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Depty Commissioner of Commrcial Taxes, Coimbator Division Vs. Needle Industries (India) Private Ltd. - Court Judgment

LegalCrystal Citation
SubjectSales Tax;Civil
CourtChennai High Court
Decided On
Case NumberTax Case No. 4 of 1963 (Revision No. 4)
Judge
Reported in[1964]15STC809(Mad)
AppellantDepty Commissioner of Commrcial Taxes, Coimbator Division
RespondentNeedle Industries (India) Private Ltd.
Appellant AdvocateJ. Kanakaraj, Adv. for ;Government Pleader
Respondent AdvocateR. Srikrishna, Adv., i/b., King and Partridge
Excerpt:
.....was vague in its terms and required clarification. no doubt there might be cases where the parties to a contract of sale might precisely stipulate by agreement for the delivery of goods in instalments and also the payment of the price in instalments.ramakrishnan, j.1. under section 8 of the central sales tax act, a seller, who effects a sale of goods constituting an inter-state sale, is permitted to pay sales tax at the favourable rate of one per cent., if the sale is effected to a registered dealer and subject also to the condition stated in section 8(4) of the act that the seller shall furnish a declaration in the form prescribed as form 'c '. the madras state government under its rule-making powers, framed rule 10(1), the proviso of which at the period of the present sale, read :provided that no single declaration shall cover more than one transaction of sale, except in cases where the total amount covered by one declaration is equal to or less than rs. 5,000 or such other amount as the state government may, by a general order,.....
Judgment:

Ramakrishnan, J.

1. Under Section 8 of the Central Sales Tax Act, a seller, who effects a sale of goods constituting an inter-State sale, is permitted to pay sales tax at the favourable rate of one per cent., if the sale is effected to a registered dealer and subject also to the condition stated in Section 8(4) of the Act that the seller shall furnish a declaration in the form prescribed as Form 'C '. The Madras State Government under its rule-making powers, framed Rule 10(1), the proviso of which at the period of the present sale, read :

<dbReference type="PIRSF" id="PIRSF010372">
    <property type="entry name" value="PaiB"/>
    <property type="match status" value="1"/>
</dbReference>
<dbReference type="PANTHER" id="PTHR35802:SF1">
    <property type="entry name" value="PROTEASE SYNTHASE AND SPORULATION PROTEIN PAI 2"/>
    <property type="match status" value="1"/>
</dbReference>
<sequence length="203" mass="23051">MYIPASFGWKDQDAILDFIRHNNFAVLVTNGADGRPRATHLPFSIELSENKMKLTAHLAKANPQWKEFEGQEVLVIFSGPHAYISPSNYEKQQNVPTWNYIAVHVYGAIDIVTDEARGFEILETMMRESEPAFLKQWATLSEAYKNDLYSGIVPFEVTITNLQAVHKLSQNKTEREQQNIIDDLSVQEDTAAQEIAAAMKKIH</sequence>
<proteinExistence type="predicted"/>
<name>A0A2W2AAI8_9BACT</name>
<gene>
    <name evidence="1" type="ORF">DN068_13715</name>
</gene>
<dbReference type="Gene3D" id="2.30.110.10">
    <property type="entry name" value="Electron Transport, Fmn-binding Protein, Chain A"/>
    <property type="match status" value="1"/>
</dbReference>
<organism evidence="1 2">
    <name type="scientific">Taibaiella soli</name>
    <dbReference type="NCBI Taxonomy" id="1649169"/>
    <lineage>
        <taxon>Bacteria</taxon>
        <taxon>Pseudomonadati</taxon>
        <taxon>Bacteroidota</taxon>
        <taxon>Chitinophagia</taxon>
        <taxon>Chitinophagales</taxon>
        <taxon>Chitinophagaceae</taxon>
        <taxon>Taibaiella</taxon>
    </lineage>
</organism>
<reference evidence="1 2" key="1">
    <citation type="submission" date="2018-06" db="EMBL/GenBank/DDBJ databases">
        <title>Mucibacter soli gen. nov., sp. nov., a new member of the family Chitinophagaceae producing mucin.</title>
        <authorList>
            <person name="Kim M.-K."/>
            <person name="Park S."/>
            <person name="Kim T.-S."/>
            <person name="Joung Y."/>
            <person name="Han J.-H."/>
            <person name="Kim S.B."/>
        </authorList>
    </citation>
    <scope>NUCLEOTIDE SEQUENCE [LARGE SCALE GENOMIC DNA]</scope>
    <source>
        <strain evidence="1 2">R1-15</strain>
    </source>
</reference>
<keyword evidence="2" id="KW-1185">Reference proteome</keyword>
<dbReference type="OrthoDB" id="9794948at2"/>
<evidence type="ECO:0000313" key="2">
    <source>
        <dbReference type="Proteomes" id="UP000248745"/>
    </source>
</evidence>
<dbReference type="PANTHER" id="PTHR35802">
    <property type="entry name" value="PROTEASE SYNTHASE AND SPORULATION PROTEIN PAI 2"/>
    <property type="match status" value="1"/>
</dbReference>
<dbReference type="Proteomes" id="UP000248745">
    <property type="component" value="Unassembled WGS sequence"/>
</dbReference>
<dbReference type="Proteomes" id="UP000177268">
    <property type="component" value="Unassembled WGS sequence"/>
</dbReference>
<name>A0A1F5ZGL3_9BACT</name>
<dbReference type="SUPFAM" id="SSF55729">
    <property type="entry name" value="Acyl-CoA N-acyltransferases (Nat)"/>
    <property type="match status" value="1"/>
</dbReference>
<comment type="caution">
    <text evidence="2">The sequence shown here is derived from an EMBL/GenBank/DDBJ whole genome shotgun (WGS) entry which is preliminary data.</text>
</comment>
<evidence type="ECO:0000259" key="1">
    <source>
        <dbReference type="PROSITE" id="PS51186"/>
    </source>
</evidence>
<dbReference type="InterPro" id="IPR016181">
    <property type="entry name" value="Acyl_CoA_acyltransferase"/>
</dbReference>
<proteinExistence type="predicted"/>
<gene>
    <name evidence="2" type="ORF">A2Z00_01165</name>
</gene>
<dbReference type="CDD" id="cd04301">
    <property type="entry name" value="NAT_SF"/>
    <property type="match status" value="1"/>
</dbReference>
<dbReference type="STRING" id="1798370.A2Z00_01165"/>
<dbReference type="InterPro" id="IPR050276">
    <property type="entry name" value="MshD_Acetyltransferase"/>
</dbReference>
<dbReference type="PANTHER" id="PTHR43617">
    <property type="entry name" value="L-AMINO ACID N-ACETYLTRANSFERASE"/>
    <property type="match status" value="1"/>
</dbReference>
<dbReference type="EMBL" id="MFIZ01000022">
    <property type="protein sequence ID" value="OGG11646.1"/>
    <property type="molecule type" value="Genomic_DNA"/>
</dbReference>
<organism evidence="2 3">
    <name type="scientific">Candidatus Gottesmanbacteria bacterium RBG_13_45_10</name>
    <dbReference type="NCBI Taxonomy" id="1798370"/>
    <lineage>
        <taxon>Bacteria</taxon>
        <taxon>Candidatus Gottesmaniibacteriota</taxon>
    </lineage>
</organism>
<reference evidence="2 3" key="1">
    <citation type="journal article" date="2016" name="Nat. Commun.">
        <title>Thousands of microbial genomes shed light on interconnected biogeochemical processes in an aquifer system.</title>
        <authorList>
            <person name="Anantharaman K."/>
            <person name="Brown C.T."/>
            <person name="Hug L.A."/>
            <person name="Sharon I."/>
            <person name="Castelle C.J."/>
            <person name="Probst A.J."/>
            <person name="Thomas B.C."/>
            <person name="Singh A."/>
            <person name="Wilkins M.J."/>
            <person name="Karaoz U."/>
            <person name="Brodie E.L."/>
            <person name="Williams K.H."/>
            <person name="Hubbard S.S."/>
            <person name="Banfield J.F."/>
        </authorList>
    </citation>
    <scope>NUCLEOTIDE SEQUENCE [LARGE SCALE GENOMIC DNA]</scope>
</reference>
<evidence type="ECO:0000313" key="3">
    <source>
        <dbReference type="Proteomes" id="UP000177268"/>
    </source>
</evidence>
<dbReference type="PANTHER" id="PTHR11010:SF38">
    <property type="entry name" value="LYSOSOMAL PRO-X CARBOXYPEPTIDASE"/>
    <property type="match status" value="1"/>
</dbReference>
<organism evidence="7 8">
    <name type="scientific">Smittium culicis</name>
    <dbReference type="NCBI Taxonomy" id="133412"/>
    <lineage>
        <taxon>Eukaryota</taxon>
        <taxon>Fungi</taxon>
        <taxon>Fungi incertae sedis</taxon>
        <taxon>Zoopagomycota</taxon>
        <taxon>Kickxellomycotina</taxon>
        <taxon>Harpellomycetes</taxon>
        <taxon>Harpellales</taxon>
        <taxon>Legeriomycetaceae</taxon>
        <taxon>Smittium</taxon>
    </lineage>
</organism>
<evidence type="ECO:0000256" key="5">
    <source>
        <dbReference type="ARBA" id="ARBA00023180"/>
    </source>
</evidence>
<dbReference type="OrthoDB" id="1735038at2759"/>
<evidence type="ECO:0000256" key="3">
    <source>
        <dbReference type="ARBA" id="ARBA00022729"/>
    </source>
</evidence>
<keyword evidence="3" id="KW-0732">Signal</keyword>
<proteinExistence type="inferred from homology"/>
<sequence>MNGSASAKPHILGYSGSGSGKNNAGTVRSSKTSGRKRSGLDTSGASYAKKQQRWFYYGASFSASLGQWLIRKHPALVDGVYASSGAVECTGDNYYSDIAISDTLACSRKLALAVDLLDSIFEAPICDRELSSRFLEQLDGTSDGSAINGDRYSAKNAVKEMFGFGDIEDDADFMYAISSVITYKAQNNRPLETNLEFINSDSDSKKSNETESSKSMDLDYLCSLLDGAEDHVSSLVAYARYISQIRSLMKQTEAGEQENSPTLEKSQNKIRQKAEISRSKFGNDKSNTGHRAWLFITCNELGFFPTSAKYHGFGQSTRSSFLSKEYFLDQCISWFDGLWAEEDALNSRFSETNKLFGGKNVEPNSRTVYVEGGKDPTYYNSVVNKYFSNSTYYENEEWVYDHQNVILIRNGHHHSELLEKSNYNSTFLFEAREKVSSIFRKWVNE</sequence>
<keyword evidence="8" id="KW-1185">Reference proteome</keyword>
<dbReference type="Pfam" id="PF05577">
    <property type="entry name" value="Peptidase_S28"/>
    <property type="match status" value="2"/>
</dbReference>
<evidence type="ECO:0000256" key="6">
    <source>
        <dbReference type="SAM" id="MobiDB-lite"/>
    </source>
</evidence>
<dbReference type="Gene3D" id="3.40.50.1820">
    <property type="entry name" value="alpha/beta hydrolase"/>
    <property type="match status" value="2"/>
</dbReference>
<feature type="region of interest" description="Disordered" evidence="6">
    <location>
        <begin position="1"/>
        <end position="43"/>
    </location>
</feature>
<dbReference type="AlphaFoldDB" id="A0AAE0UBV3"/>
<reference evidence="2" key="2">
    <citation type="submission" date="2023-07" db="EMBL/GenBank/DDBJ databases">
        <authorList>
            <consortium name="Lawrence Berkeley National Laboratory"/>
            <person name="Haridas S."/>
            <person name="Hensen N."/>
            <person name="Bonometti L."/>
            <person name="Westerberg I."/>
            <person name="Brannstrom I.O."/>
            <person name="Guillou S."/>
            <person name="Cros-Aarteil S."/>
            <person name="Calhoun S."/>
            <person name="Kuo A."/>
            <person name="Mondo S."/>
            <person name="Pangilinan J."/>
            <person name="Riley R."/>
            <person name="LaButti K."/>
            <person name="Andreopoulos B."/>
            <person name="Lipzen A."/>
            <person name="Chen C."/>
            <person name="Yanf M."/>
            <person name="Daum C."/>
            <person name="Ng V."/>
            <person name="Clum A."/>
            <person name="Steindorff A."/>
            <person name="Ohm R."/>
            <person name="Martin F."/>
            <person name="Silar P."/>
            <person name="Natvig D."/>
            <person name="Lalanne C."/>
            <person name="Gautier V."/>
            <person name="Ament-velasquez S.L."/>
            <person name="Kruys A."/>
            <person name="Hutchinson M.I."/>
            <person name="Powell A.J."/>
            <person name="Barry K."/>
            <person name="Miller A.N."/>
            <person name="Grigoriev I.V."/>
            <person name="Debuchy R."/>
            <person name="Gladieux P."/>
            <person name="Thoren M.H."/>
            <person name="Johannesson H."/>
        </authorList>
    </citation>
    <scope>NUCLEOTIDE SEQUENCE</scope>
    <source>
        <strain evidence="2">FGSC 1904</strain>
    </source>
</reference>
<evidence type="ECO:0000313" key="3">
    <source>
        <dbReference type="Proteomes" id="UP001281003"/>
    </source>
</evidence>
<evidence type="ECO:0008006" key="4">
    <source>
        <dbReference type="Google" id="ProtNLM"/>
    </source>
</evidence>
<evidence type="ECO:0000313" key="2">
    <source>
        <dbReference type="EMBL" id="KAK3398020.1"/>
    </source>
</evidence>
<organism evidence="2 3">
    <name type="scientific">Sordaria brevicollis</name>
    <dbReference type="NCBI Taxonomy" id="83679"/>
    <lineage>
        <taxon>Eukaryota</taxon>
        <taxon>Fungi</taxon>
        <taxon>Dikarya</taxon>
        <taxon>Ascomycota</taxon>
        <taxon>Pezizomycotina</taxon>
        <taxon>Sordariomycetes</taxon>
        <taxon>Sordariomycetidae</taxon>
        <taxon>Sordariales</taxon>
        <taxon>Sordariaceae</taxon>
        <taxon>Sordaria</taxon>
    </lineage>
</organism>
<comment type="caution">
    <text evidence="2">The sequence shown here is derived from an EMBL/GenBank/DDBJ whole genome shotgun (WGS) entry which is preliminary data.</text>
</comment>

Provided that no single declaration shall cover more than one transaction of sale, except in cases where the total amount covered by one declaration is equal to or less than Rs. 5,000 or such other amount as the State Government may, by a general order, notify in the Fort St. George Gazette.

2. This proviso was subsequently modified thus :

Provided that when goods are delivered in instalments within the same financial year against one purchase order, and a declaration in Form ' C' covering the entire order is furnished along with the return for the period relating to the first instalment, separate declarations need not be furnished along with the returns for the period relating to the subsequent instalments delivered within the same financial year if reference to the previous returns and declaration is given in the statement furnished with the subsequent returns.

3. But this amendment of the proviso to the rule came into force after the transactions now in dispute. Only the proviso as extracted earlier was applicable at the period in question.